New Orleans: Ten Things You Have To Do in The Big Easy Posted by: Rod Ford | 1 Comment
1. Mansion Gawking
We discovered “The Jewel of America’s Grand Avenues” by accident our first night in town. We jumped on the St. Charles Streetcar—knocking through the night with open windows in a cool, breezy 70-degrees—on our way to a late dinner when we were treated to an unexpected nighttime tour.
The homes along St. Charles Avenue are a collection of some of the most beautiful mansions in the South built by those who helped establish the great city. Some of them are open for tours during the day, others have been converted into hotels and bars, and some you only get to gawk at from afar. The restaurant was closed by the time we were done sight-seeing, but the opportunity to ogle some of the city’s finest architecture was worth the mediocre late night bar food.
2. Airboat Swamp Tour
We drove 30 miles south to Marrero, La., for a swampland adventure at Jean Lafitte Swamp and Airboat Tours. With no idea what to expect, we piled into the airboat docked in the waters of south Louisiana. Our tour guide, Paul cranked the 450 horsepower boat up to full speed and we flew across the swamp. It was a cool, sunny day, perfect for alligator hunting. Paul quietly maneuvered us through the bends and lush overhanging trees. Then he pulled the boat up to a still cove, shut off the engine, hopped out of his seat and pulled out a bag of marshmallows. “Welcome to the swamp.”
He tossed a few of the marshmallows in the water, and the moment the gators were within reach he scared the shit out of everyone on the boat when he shoved his hand in the water and ripped out a four-foot gator. Gripping the hissing (yes, they hiss) beast by the throat and the tail, he said, “I’m from here. This is what we do for fun,” and paraded it around for us to pet.
Things I learned about Paul:
He’s been bitten by alligators more than 200 times
He’s hunted alligators since he was 7
His father didn’t see “hard land” [concrete] until he was 27 years old
Alligator hides are sold by linear foot, you can get $20 to $100 per foot
He participates in an alligator wrestling competition every year
His cousin always wins “because he’s bigger.” (Does weight class really matter when wrestling an alligator?)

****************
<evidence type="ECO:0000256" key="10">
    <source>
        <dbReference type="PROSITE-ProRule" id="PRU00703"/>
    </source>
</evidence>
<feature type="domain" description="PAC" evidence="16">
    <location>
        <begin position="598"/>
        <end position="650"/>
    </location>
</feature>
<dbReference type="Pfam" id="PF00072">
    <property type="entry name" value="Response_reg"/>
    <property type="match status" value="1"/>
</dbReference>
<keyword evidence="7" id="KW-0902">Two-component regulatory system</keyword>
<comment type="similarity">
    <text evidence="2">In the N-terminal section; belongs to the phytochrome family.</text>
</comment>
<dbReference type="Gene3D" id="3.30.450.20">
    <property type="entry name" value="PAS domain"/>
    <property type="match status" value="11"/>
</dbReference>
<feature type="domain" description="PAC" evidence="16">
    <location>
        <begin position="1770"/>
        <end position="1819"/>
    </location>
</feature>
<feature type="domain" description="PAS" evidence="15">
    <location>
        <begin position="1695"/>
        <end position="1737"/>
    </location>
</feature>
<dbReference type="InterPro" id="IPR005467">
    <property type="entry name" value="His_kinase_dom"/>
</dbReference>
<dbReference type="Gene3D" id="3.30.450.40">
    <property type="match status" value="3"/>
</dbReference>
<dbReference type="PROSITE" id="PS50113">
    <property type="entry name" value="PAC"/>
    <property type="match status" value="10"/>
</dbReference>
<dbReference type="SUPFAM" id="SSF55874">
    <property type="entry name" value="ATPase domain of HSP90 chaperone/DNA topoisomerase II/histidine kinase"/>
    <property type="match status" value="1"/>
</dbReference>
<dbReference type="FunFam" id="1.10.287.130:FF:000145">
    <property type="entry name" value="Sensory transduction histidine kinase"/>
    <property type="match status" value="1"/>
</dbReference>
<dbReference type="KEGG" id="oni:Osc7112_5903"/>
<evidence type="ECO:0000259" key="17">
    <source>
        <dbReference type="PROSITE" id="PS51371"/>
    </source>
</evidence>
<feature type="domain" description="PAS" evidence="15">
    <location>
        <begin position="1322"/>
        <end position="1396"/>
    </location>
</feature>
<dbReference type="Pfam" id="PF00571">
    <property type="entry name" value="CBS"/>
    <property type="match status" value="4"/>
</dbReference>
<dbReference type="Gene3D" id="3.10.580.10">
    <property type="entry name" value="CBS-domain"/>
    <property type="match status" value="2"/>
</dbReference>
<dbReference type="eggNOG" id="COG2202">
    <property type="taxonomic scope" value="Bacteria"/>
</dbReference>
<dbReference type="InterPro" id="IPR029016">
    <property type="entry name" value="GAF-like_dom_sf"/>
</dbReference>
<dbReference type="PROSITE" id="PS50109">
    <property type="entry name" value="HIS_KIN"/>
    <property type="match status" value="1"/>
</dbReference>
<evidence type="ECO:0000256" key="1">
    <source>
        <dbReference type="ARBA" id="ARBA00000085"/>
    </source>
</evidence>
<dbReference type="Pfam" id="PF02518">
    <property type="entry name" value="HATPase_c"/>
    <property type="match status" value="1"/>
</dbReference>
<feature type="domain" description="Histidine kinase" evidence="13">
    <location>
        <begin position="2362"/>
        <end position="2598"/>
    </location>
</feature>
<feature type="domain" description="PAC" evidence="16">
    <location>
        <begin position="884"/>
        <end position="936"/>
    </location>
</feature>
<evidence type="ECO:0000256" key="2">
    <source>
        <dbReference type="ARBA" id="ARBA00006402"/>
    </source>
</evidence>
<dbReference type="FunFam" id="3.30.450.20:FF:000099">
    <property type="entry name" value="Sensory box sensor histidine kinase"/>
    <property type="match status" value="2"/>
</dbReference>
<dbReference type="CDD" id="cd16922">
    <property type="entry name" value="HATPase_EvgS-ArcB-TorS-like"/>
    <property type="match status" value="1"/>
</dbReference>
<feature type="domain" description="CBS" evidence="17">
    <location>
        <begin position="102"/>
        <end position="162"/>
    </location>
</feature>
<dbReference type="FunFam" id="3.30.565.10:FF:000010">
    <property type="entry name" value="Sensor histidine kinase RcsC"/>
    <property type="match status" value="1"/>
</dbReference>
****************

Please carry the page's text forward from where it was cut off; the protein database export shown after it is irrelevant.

3. You Say MuffaLEtta, I Say MuffaLAttaz
We headed to the French Quarter in search of food after our morning on the airboat and stumbled upon one of the culinary gems of the city. Napoleon House is a quiet sanctuary filled with arguably the best muffaletta sandwiches in the city and a top-notch, $6 Pimm’s Cup (that’s a pretty low price for The French Quarter). The muffaletta’s origins began with Italian immigrants at Central Grocery in the French Quarter. It is traditionally comprised of layers of marinated olive salad, capicola, mortadella, salami, pepperoni, ham, Swiss cheese and provolone on a dense round bun.
We argued about the correct pronunciation of the word for our entire trip. According to Wikipedia: “The proprietors of Central Grocery, who invented the sandwich, pronounce the word “moo-foo-LET-ta,” other locals say “muff-uh-LOT-uh.” Turns out we were all saying it wrong.
4. Glenn Louis DeVillier Literary Tour
On our first night in town, we scheduled a 6 p.m. date with Glenn Louis DeVillier, local writer, historian and knower-of-all-local-gossip. Glenn took us on a walking tour, showing us sites, including the boyhood home of Lee Harvey Oswald; where Tennessee Williams wrote “A Streetcar Named Desire”; where William Faulkner wrote A Soldier’s Pay; where Eudora Welty wrote “Why I Live at the P.O.”; and a Mardi Gras escape route through the Hotel Monteleone. He also took us to the observation deck of the Omni Royal Hotel; led us to one of the best seafood restaurants in the Quarter, The Pelican Club; and told us who killed J.F.K. (You’ll have to pay for the tour to find out for yourself.)